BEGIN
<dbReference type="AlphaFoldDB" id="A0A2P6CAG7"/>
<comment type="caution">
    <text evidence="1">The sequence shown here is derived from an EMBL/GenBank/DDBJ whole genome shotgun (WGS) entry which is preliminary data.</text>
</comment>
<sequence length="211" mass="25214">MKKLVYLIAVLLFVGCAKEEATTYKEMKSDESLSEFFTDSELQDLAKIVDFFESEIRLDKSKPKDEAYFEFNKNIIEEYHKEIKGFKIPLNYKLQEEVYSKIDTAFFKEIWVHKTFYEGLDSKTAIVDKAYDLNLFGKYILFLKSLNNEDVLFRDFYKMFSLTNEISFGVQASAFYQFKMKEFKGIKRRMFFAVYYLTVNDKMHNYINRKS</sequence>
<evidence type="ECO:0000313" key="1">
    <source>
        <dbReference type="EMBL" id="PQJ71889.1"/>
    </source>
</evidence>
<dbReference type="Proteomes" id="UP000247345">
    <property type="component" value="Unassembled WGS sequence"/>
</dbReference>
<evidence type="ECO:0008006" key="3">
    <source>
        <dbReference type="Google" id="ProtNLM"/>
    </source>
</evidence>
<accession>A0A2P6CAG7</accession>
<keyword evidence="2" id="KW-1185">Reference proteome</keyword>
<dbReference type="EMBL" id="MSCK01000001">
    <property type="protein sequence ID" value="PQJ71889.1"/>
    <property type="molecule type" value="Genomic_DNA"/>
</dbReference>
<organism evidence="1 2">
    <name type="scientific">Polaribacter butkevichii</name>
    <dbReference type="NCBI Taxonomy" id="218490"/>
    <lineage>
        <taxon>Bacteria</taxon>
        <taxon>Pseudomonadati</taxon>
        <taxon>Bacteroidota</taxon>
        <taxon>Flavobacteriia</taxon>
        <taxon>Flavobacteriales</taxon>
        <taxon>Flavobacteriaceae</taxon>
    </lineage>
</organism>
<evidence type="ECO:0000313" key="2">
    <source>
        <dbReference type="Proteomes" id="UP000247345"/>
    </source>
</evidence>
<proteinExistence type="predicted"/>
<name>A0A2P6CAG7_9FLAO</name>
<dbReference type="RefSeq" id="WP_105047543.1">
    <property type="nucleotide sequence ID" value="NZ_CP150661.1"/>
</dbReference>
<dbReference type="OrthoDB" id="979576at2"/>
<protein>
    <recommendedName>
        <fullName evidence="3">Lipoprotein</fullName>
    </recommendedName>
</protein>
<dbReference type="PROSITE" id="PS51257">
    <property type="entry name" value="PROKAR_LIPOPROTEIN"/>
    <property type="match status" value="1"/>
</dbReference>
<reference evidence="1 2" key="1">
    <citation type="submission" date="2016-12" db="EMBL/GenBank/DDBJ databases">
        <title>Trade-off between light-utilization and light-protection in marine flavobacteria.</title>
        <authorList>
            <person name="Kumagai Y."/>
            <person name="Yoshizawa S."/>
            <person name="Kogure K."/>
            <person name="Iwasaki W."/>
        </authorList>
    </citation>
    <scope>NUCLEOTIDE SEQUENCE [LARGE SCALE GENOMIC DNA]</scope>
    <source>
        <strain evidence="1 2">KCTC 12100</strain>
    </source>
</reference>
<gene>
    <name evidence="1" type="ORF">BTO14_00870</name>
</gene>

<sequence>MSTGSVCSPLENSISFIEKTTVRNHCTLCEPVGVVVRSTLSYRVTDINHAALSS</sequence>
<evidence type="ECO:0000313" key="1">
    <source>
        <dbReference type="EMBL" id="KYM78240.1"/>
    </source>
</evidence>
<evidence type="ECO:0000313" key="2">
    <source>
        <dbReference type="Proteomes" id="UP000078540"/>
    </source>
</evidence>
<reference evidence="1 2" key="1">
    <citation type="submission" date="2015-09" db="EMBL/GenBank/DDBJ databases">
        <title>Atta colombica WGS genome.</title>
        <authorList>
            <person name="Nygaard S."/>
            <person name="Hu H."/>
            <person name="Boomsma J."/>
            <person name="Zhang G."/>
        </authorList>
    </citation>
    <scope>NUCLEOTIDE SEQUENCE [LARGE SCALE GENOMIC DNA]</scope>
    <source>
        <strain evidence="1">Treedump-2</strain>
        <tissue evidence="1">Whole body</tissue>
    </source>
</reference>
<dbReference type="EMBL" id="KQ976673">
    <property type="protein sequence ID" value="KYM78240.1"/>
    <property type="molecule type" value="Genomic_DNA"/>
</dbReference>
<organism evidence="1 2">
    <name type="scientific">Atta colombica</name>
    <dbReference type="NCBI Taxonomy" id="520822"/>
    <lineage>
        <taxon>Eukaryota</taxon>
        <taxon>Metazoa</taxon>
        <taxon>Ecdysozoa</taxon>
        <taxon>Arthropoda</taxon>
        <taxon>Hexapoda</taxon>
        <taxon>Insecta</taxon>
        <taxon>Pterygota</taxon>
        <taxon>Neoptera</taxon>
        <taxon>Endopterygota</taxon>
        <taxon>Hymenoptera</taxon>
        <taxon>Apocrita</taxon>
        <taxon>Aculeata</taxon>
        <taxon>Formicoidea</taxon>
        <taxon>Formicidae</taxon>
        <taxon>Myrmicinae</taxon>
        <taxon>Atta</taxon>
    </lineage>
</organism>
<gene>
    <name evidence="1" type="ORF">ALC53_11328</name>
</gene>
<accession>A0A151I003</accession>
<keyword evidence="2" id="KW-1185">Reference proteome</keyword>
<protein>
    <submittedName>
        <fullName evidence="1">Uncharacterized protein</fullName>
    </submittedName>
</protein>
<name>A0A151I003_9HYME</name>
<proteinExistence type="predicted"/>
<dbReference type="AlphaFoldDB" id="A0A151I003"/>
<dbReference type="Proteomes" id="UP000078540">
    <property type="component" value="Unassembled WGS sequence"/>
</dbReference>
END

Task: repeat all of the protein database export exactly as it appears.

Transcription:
<dbReference type="AlphaFoldDB" id="A0A2P6CAG7"/>
<comment type="caution">
    <text evidence="1">The sequence shown here is derived from an EMBL/GenBank/DDBJ whole genome shotgun (WGS) entry which is preliminary data.</text>
</comment>
<sequence length="211" mass="25214">MKKLVYLIAVLLFVGCAKEEATTYKEMKSDESLSEFFTDSELQDLAKIVDFFESEIRLDKSKPKDEAYFEFNKNIIEEYHKEIKGFKIPLNYKLQEEVYSKIDTAFFKEIWVHKTFYEGLDSKTAIVDKAYDLNLFGKYILFLKSLNNEDVLFRDFYKMFSLTNEISFGVQASAFYQFKMKEFKGIKRRMFFAVYYLTVNDKMHNYINRKS</sequence>
<evidence type="ECO:0000313" key="1">
    <source>
        <dbReference type="EMBL" id="PQJ71889.1"/>
    </source>
</evidence>
<dbReference type="Proteomes" id="UP000247345">
    <property type="component" value="Unassembled WGS sequence"/>
</dbReference>
<evidence type="ECO:0008006" key="3">
    <source>
        <dbReference type="Google" id="ProtNLM"/>
    </source>
</evidence>
<accession>A0A2P6CAG7</accession>
<keyword evidence="2" id="KW-1185">Reference proteome</keyword>
<dbReference type="EMBL" id="MSCK01000001">
    <property type="protein sequence ID" value="PQJ71889.1"/>
    <property type="molecule type" value="Genomic_DNA"/>
</dbReference>
<organism evidence="1 2">
    <name type="scientific">Polaribacter butkevichii</name>
    <dbReference type="NCBI Taxonomy" id="218490"/>
    <lineage>
        <taxon>Bacteria</taxon>
        <taxon>Pseudomonadati</taxon>
        <taxon>Bacteroidota</taxon>
        <taxon>Flavobacteriia</taxon>
        <taxon>Flavobacteriales</taxon>
        <taxon>Flavobacteriaceae</taxon>
    </lineage>
</organism>
<evidence type="ECO:0000313" key="2">
    <source>
        <dbReference type="Proteomes" id="UP000247345"/>
    </source>
</evidence>
<proteinExistence type="predicted"/>
<name>A0A2P6CAG7_9FLAO</name>
<dbReference type="RefSeq" id="WP_105047543.1">
    <property type="nucleotide sequence ID" value="NZ_CP150661.1"/>
</dbReference>
<dbReference type="OrthoDB" id="979576at2"/>
<protein>
    <recommendedName>
        <fullName evidence="3">Lipoprotein</fullName>
    </recommendedName>
</protein>
<dbReference type="PROSITE" id="PS51257">
    <property type="entry name" value="PROKAR_LIPOPROTEIN"/>
    <property type="match status" value="1"/>
</dbReference>
<reference evidence="1 2" key="1">
    <citation type="submission" date="2016-12" db="EMBL/GenBank/DDBJ databases">
        <title>Trade-off between light-utilization and light-protection in marine flavobacteria.</title>
        <authorList>
            <person name="Kumagai Y."/>
            <person name="Yoshizawa S."/>
            <person name="Kogure K."/>
            <person name="Iwasaki W."/>
        </authorList>
    </citation>
    <scope>NUCLEOTIDE SEQUENCE [LARGE SCALE GENOMIC DNA]</scope>
    <source>
        <strain evidence="1 2">KCTC 12100</strain>
    </source>
</reference>
<gene>
    <name evidence="1" type="ORF">BTO14_00870</name>
</gene>

<sequence>MSTGSVCSPLENSISFIEKTTVRNHCTLCEPVGVVVRSTLSYRVTDINHAALSS</sequence>
<evidence type="ECO:0000313" key="1">
    <source>
        <dbReference type="EMBL" id="KYM78240.1"/>
    </source>
</evidence>
<evidence type="ECO:0000313" key="2">
    <source>
        <dbReference type="Proteomes" id="UP000078540"/>
    </source>
</evidence>
<reference evidence="1 2" key="1">
    <citation type="submission" date="2015-09" db="EMBL/GenBank/DDBJ databases">
        <title>Atta colombica WGS genome.</title>
        <authorList>
            <person name="Nygaard S."/>
            <person name="Hu H."/>
            <person name="Boomsma J."/>
            <person name="Zhang G."/>
        </authorList>
    </citation>
    <scope>NUCLEOTIDE SEQUENCE [LARGE SCALE GENOMIC DNA]</scope>
    <source>
        <strain evidence="1">Treedump-2</strain>
        <tissue evidence="1">Whole body</tissue>
    </source>
</reference>
<dbReference type="EMBL" id="KQ976673">
    <property type="protein sequence ID" value="KYM78240.1"/>
    <property type="molecule type" value="Genomic_DNA"/>
</dbReference>
<organism evidence="1 2">
    <name type="scientific">Atta colombica</name>
    <dbReference type="NCBI Taxonomy" id="520822"/>
    <lineage>
        <taxon>Eukaryota</taxon>
        <taxon>Metazoa</taxon>
        <taxon>Ecdysozoa</taxon>
        <taxon>Arthropoda</taxon>
        <taxon>Hexapoda</taxon>
        <taxon>Insecta</taxon>
        <taxon>Pterygota</taxon>
        <taxon>Neoptera</taxon>
        <taxon>Endopterygota</taxon>
        <taxon>Hymenoptera</taxon>
        <taxon>Apocrita</taxon>
        <taxon>Aculeata</taxon>
        <taxon>Formicoidea</taxon>
        <taxon>Formicidae</taxon>
        <taxon>Myrmicinae</taxon>
        <taxon>Atta</taxon>
    </lineage>
</organism>
<gene>
    <name evidence="1" type="ORF">ALC53_11328</name>
</gene>
<accession>A0A151I003</accession>
<keyword evidence="2" id="KW-1185">Reference proteome</keyword>
<protein>
    <submittedName>
        <fullName evidence="1">Uncharacterized protein</fullName>
    </submittedName>
</protein>
<name>A0A151I003_9HYME</name>
<proteinExistence type="predicted"/>
<dbReference type="AlphaFoldDB" id="A0A151I003"/>
<dbReference type="Proteomes" id="UP000078540">
    <property type="component" value="Unassembled WGS sequence"/>
</dbReference>